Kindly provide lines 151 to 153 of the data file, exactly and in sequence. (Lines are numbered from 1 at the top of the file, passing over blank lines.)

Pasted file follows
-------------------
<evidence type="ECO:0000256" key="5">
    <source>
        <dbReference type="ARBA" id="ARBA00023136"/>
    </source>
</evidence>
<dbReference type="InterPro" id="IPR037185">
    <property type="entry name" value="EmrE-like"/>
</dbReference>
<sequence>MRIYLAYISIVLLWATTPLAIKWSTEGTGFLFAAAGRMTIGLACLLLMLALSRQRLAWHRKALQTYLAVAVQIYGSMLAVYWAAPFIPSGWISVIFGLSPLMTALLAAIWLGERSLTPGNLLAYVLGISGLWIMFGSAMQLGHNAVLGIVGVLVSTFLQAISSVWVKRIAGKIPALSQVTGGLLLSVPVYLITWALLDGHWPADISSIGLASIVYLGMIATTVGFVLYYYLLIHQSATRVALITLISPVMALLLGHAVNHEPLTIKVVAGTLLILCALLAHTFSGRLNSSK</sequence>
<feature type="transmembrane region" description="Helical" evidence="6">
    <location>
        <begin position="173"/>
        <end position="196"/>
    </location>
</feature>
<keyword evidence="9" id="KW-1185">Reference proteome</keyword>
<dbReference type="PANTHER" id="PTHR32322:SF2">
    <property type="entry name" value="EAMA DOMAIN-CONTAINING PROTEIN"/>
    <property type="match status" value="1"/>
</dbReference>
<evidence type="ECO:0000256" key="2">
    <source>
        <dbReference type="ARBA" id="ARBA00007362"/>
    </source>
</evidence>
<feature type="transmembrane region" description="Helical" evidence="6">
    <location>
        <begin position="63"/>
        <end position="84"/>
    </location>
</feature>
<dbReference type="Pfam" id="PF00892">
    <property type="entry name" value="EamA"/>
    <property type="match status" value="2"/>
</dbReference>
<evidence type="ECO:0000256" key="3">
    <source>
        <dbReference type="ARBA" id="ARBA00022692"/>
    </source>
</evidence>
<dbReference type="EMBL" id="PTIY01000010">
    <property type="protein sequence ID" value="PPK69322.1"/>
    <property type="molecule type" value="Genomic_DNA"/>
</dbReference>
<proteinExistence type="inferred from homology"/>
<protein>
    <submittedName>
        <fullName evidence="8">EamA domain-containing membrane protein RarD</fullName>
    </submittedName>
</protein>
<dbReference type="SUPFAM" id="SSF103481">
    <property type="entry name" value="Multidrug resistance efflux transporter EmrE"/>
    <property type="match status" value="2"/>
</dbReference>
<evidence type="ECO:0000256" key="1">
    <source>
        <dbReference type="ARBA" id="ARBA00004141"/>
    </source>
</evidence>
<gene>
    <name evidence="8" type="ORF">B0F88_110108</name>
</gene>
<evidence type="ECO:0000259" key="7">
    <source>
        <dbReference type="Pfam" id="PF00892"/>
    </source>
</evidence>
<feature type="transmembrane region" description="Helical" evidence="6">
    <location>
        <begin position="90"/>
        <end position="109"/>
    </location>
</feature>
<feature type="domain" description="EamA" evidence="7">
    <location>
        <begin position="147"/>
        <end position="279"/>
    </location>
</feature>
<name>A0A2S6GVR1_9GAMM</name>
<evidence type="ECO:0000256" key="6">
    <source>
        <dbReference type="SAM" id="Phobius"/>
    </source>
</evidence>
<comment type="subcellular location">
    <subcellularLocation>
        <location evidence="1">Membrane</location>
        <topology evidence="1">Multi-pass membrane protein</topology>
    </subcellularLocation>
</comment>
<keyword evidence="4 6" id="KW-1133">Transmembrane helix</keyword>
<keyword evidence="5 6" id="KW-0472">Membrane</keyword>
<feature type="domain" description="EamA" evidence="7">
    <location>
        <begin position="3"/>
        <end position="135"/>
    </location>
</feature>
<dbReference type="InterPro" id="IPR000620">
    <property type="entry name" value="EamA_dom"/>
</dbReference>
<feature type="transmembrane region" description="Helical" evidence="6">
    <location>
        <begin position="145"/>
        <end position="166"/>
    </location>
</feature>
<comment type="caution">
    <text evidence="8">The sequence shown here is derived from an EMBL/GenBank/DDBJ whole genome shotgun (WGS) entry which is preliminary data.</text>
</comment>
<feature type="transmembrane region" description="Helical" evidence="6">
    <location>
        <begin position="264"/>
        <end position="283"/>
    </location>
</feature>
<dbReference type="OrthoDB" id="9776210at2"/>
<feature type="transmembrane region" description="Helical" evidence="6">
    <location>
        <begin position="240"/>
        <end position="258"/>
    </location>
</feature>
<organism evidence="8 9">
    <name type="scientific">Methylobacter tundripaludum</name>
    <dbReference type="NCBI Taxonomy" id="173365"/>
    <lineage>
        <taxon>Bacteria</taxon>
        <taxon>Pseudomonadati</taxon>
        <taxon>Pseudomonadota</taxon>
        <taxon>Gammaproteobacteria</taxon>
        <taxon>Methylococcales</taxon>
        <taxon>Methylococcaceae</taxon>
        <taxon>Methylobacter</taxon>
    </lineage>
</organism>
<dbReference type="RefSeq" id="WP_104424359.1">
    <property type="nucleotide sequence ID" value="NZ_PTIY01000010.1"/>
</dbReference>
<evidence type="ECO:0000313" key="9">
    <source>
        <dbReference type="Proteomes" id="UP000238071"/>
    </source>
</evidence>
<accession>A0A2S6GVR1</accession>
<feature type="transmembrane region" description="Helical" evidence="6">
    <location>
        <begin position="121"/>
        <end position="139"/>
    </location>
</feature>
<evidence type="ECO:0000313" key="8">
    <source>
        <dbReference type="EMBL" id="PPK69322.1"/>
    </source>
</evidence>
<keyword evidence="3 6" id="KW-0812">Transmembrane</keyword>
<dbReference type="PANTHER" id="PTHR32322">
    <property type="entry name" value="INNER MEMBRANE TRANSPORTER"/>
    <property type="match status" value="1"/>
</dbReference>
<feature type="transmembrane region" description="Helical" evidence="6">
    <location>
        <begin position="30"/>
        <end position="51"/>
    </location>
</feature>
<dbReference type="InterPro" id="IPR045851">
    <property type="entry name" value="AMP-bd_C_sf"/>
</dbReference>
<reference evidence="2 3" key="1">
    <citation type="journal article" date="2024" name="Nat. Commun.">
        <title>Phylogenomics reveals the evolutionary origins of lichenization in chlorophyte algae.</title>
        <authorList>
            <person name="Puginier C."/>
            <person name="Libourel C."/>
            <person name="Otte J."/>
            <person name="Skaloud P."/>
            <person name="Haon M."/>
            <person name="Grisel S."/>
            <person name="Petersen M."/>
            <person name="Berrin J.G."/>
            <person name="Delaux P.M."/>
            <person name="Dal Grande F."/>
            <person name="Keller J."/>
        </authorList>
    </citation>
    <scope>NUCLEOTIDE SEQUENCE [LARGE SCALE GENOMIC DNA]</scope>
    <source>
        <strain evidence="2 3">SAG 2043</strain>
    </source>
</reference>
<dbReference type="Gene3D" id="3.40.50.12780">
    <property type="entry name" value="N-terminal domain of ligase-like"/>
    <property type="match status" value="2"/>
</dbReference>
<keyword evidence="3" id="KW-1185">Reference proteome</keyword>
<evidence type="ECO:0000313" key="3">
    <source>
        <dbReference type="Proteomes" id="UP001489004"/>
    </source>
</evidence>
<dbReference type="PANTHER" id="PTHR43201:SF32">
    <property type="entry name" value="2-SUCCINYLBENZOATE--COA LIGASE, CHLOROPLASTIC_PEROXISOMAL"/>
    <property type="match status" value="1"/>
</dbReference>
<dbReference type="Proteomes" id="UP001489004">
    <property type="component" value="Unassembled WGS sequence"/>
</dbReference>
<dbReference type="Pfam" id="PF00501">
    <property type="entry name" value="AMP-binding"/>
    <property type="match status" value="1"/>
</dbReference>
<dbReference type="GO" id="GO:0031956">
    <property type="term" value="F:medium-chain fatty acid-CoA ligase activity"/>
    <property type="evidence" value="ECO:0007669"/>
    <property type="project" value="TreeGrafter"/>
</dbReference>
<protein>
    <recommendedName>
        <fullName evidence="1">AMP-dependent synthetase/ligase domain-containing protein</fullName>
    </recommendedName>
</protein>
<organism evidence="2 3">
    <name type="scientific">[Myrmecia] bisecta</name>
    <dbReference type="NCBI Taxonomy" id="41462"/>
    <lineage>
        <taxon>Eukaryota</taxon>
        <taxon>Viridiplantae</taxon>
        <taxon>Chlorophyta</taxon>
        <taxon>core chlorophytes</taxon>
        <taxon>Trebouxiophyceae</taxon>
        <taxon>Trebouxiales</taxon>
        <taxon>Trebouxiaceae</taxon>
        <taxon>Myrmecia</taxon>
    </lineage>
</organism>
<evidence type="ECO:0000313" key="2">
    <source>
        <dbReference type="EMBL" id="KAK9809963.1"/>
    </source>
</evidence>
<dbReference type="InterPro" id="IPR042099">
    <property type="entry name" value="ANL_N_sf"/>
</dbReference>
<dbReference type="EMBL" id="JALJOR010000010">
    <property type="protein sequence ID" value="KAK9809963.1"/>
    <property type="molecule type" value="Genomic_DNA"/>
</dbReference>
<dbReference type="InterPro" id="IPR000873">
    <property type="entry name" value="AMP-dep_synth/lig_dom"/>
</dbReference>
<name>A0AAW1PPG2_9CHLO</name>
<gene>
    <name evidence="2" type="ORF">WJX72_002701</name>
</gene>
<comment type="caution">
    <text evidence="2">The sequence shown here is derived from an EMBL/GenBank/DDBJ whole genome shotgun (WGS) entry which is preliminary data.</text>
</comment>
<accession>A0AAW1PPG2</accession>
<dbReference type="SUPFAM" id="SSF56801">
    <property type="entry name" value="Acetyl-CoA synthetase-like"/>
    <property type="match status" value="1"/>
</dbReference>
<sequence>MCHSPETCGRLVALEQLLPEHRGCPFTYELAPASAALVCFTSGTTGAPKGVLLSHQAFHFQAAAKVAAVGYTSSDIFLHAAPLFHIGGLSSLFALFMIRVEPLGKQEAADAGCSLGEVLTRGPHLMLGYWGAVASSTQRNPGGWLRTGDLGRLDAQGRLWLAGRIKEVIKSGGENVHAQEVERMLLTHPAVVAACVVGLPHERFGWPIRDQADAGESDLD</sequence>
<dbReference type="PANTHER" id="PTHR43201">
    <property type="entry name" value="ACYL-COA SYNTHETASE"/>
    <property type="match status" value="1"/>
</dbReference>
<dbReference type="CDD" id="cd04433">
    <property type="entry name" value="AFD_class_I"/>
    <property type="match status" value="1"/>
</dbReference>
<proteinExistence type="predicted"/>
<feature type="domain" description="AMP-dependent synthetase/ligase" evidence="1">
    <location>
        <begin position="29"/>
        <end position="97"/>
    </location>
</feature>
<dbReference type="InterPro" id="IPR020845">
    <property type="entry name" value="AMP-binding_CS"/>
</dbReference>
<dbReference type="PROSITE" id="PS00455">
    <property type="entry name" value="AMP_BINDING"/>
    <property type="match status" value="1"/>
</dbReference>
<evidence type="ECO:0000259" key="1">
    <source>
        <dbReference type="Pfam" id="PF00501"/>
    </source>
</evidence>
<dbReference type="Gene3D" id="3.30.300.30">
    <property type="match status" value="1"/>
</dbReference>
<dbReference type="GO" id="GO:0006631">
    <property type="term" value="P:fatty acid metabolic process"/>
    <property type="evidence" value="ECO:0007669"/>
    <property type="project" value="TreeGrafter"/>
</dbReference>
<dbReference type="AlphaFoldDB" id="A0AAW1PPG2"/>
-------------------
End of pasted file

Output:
    </location>
</feature>
<evidence type="ECO:0000313" key="8">